BBC officials criticize company

Cushy culture turned blind eye

LONDON — The BBC is a bloated, top-heavy, and poorly led corporation staffed by dull executives and backbiting journalists — and that’s just what the company’s leadership says.

In 3,000 pages of e-mails and interviews published Friday, the BBC’s top officials have harsh words for the institutional culture of their respected media group, whose image has been damaged by a scandal over a top entertainer who police say sexually assaulted hundreds of women and children.

“These documents paint a very unhappy picture,” said BBC Trust Chairman Chris Patten, and said in a statement that the taxpayer-funded corporation needed “to acknowledge these shortcomings and learn from them.”


The documents, consisting of appendices, interviews, and e-mails, are supporting material for the BBC’s investigation into its handling of the sex crime allegations against the late entertainer Jimmy Savile, who died in 2011 at the age of 84.

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Savile was among the BBC’s biggest stars, but he was dogged for years by rumors about relationships with young girls. After he died, BBC reporters dug into his past but the ­investigation was shelved ­under disputed circumstances.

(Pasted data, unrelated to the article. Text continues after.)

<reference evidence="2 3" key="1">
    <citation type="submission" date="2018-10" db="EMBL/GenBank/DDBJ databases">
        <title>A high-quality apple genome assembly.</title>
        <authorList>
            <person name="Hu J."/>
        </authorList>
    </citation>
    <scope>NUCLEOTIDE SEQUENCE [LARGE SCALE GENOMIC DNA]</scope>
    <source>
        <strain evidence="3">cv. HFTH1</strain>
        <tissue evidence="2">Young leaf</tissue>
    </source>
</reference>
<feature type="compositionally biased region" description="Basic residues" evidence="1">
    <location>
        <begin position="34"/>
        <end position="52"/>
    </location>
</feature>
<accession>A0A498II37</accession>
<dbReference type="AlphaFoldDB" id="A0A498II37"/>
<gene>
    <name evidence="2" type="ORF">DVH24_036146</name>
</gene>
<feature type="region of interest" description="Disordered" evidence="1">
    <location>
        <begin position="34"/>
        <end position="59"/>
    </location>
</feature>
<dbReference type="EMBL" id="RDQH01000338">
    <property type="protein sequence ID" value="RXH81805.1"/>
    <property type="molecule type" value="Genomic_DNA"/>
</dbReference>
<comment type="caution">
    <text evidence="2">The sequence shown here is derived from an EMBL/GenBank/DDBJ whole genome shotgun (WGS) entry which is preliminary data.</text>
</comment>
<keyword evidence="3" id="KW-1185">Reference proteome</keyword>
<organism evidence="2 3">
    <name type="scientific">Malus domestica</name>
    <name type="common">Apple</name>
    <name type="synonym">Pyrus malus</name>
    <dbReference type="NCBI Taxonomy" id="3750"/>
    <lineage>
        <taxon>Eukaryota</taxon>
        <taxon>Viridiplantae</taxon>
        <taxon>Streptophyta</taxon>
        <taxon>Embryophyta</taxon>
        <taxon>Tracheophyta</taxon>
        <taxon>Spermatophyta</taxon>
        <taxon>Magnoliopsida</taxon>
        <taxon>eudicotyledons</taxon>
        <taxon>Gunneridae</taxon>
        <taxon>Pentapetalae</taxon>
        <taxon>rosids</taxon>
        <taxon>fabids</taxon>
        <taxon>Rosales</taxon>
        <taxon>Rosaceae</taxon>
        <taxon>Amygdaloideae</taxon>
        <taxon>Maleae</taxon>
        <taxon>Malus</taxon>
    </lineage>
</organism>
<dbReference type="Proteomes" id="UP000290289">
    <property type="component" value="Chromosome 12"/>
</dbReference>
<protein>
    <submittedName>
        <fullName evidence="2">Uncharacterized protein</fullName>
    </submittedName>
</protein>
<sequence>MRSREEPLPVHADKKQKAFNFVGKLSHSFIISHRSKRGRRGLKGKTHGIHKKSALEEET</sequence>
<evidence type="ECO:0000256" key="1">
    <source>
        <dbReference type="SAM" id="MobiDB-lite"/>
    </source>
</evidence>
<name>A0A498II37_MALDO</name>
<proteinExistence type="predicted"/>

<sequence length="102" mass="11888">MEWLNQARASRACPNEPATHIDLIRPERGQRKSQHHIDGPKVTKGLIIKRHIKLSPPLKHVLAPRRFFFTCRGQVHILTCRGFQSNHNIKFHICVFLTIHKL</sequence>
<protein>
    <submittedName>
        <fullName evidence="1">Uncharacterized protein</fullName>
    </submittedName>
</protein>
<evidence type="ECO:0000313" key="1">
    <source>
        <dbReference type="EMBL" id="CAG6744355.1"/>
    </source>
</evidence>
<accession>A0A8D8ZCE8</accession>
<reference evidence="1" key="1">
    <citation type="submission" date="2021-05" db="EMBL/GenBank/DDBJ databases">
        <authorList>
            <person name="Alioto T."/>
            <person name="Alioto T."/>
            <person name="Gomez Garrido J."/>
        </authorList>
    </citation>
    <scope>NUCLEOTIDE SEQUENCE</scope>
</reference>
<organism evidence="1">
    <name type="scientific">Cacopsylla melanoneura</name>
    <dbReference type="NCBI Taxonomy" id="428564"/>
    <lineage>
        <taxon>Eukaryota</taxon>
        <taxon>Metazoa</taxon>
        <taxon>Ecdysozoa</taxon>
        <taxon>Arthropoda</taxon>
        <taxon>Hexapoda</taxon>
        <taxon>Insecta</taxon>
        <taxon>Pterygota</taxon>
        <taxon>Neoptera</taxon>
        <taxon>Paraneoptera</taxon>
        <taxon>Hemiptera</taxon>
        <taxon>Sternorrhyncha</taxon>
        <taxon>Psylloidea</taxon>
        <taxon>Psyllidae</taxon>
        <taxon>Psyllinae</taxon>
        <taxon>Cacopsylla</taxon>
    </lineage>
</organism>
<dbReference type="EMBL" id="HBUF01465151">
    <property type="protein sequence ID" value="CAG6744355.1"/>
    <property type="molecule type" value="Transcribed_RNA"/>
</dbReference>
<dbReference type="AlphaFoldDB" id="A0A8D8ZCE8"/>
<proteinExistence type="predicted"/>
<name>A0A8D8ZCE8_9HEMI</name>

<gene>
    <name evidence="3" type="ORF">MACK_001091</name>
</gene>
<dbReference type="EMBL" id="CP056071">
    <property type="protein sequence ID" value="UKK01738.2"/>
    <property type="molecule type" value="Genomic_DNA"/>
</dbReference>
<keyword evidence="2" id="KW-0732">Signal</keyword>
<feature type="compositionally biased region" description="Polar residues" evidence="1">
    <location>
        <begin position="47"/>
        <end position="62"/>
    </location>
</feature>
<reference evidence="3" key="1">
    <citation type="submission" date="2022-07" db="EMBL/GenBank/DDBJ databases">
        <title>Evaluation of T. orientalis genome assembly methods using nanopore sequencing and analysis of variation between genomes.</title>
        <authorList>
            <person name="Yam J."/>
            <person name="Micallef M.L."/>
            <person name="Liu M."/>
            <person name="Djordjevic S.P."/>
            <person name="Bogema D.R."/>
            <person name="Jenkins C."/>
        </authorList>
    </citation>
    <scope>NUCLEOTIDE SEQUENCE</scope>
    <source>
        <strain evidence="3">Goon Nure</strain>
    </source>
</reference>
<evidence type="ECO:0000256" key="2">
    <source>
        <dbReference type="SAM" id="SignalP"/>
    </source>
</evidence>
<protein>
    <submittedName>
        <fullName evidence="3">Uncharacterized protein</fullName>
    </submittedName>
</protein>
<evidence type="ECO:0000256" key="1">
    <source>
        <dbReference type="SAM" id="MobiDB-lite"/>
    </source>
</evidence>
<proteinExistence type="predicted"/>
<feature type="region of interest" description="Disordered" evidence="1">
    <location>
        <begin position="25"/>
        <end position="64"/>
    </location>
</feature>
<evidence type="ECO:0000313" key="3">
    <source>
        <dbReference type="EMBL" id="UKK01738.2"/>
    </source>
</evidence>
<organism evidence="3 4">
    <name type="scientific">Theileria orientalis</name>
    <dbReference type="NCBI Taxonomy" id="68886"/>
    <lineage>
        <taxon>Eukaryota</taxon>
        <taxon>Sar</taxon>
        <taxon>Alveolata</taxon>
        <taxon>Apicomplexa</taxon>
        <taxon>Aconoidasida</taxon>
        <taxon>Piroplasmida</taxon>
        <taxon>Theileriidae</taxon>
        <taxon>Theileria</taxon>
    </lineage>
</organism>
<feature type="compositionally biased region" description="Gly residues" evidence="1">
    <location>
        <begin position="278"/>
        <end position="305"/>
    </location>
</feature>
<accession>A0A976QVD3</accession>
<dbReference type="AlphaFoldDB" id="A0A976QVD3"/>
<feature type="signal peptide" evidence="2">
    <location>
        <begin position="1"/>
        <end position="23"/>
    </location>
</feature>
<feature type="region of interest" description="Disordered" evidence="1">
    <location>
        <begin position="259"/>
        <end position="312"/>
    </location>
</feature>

When the pedophilia story eventually broke anyway — on a rival television network — the BBC was plunged into a double scandal: One over how the network could have hosted one of the nation’s most prolific sex offenders for so long, the other over why the broadcaster canceled its posthumous expose.

The BBC’s internal report, published in December, said that chaos and confusion, not coverup, was to blame. But the material published Friday fleshes out institutional problems.

The BBC’s director of global news, Peter Horrocks, described executives struggling to get their story straight.


“The organization, even at that last gasp, did not know what was going on,” he said.

Patten said the corporation’s cushy jobs were “one of the reasons why people get into the BBC and then never leave.”

BBC presenter Jeremy Paxman said that the corporation had given too much deference to officialdom over the testimony of abuse victims.

“I thought that we had ­behaved just like many other authorities,” he said. “And I didn’t like it.”